The flowers of this multi-stemmed, deciduous shrub or single-trunked small tree have made this one of North America’s most outstanding ornamental natives. In early summer, cloudy masses of fragrant, ribbon-like, white flowers emerge around the same time as yellow-green foliage – a truly stunning contrast. Male shrubs have larger blooms, while females produce blue-black fruits that attract scores of birds. Both male and female plants are needed for fruiting. Typical growth is around 15 feet tall and wide, although if well-sited, it can reach 30 feet. While it thrives in moister soils that are slightly acidic and rich in nutrients, it adapts well to sandy and clay soils. If sited in a dry spot, it may need additional water during drought conditions, and it appreciates some protection from the wind. Fringe tree blooms best in full sun, but it grows just fine in part sun, developing a more open and rounded crown than the dense, oval-shaped crown that full sun tends to produce. The glossy leaves appear later than the leaves of most trees and, in northern climates, turn yellow in fall. It’s a great tree for urban areas because it tolerates pollution. Its disease issues tend to be mild, and it rarely needs pruning.
The flowers of fringe tree have inspired a number of common names, such as old man’s beard, grandfather graybeard, grancy graybeard, snowflower tree, and flowering ash (it’s in the same family as ash tree). The genus name, Chionanthus, means “snow” and “flower.” The tree is native to the eastern coast, from Canada to the Gulf Coast. Currently, it’s on the list of potentially threatened plants in Ohio.
The American fringe tree is just as striking as the Chinese fringe tree, which is commonly used in landscaping, and our native tree is much better for wildlife. It hosts 12 species of Lepidoptera larvae, and birds absolutely love the fleshy drupes, which helps the trees reproduce.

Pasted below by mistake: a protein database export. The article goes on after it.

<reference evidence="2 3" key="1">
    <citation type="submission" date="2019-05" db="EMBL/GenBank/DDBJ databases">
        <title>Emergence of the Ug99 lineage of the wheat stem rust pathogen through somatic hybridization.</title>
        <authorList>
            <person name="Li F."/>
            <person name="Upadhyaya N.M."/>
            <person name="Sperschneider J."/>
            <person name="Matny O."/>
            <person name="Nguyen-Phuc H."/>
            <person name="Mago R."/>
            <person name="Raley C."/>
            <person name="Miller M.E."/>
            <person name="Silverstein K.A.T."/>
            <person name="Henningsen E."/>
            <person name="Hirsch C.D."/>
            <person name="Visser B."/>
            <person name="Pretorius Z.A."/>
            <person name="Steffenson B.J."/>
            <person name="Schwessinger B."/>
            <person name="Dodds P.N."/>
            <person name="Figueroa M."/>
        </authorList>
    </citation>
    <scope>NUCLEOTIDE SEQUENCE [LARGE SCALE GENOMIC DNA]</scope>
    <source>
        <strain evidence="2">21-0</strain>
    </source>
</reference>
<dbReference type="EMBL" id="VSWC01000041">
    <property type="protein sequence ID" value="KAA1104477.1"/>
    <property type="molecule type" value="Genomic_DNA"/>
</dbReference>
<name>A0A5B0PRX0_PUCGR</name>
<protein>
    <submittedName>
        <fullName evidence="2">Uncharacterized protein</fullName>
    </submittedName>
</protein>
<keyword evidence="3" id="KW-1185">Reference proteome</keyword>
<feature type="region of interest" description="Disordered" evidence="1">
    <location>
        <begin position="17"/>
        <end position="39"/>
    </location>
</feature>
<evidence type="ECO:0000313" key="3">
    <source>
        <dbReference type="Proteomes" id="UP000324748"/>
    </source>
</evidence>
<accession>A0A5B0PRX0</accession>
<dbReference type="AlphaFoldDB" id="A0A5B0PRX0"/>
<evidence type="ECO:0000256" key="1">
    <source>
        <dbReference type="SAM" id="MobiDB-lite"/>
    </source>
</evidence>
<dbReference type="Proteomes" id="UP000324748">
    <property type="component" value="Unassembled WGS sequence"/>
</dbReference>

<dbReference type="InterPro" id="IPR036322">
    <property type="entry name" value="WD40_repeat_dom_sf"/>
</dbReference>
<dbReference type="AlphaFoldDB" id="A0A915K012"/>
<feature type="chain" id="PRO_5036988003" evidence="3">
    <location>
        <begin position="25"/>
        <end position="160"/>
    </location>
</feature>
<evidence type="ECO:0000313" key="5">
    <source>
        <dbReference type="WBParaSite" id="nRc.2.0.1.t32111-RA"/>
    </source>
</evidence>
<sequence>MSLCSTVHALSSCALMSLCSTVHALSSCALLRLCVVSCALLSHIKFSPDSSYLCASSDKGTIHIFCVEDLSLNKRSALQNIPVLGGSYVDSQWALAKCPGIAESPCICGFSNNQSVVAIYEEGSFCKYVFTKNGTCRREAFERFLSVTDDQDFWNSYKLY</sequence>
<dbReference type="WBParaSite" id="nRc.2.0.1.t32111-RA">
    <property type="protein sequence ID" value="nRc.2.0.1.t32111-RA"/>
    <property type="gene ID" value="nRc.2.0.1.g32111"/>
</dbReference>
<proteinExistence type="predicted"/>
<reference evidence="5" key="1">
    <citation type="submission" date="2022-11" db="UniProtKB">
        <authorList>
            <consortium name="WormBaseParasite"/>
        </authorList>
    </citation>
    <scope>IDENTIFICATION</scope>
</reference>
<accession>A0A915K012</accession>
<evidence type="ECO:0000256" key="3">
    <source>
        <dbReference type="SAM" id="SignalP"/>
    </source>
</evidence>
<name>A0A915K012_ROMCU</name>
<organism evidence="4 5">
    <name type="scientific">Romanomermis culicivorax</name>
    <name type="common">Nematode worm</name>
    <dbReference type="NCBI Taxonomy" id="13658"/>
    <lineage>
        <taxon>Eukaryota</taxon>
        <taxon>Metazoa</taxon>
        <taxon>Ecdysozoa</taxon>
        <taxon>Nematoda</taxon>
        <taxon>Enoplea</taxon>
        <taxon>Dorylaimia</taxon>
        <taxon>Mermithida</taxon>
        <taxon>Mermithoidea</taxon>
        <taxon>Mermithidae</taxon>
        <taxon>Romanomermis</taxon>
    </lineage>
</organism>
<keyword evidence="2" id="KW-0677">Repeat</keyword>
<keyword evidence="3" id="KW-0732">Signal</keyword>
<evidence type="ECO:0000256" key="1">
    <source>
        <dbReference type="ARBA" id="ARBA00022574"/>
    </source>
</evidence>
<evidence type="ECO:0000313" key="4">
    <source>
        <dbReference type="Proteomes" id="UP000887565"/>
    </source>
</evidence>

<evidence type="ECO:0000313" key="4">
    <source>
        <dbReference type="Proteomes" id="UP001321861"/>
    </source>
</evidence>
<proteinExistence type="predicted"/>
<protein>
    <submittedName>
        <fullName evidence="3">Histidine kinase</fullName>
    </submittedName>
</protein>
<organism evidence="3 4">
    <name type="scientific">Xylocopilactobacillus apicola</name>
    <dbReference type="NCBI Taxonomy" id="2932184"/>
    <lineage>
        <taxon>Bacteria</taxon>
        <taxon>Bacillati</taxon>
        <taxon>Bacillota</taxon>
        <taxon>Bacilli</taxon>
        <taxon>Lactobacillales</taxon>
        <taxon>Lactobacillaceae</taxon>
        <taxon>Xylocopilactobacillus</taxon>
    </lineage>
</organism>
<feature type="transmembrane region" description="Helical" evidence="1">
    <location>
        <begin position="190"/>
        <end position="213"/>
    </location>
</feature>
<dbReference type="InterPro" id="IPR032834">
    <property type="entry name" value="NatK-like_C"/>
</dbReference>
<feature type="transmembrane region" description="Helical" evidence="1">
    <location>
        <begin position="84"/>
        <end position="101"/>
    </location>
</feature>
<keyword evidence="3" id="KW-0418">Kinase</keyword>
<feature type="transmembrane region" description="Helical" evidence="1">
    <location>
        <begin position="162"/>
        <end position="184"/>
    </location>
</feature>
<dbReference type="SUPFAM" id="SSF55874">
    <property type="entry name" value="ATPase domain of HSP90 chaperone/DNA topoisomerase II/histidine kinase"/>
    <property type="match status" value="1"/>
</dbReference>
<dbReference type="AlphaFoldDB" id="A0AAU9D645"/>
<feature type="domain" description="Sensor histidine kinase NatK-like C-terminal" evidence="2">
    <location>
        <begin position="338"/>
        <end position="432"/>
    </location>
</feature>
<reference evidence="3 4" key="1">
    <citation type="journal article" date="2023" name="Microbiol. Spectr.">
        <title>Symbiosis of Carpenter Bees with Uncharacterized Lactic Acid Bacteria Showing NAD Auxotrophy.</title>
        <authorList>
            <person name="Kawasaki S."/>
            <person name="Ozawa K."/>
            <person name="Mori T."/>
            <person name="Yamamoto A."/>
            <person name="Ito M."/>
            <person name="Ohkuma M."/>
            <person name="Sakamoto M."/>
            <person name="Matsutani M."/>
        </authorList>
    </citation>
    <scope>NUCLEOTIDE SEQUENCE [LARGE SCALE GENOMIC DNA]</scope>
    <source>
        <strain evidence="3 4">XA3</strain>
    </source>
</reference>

Native habitats include damp woods, thickets, bluffs, and banks of streams. It is lovely in woodland gardens, massed, in borders, as a specimen plant, under utility lines, or near large buildings.
Grows 12-30’ tall and wide.
Site in full or part sun.
Prefers acidic, moist, nutrient-rich soils. Adapts to clay, sand, and loam.
Fragrant, feathery flowers appear in 6-8” drooping panicles late May to early June. The white to greenish-white flowers are composed of 4-6 narrow petals 1” long by 1/16” wide. Drupes are egg shaped, ½-1” long with thin layer of flesh surrounding a large stone, or seed.
Deciduous leaves are elliptical to ovate and 4-8” long with smooth margins that are sometimes folded downward and inward.
Trunks are short and branches are irregular and crooked. Mature bark is slightly scaly, warty, and gray. The branching root system is fairly shallow.
Fringe tree is a host plant to moths of the sphinx moth family, including the laurel sphinx, as well as fringetree sallow, fall webworm, and inkblot palpita moths. Cuckoo and other native bees are essential pollinators. Berries are attractive to birds such as cardinals, bluebirds, thrashers, mockingbirds, woodpeckers, and wild turkeys. Twigs and foliage are browsed by many animals, including deer.
Medicinal, Edible, and Other Uses:
The dried root and bark are used to treat liver and gallbladder disorders, including gallstones.
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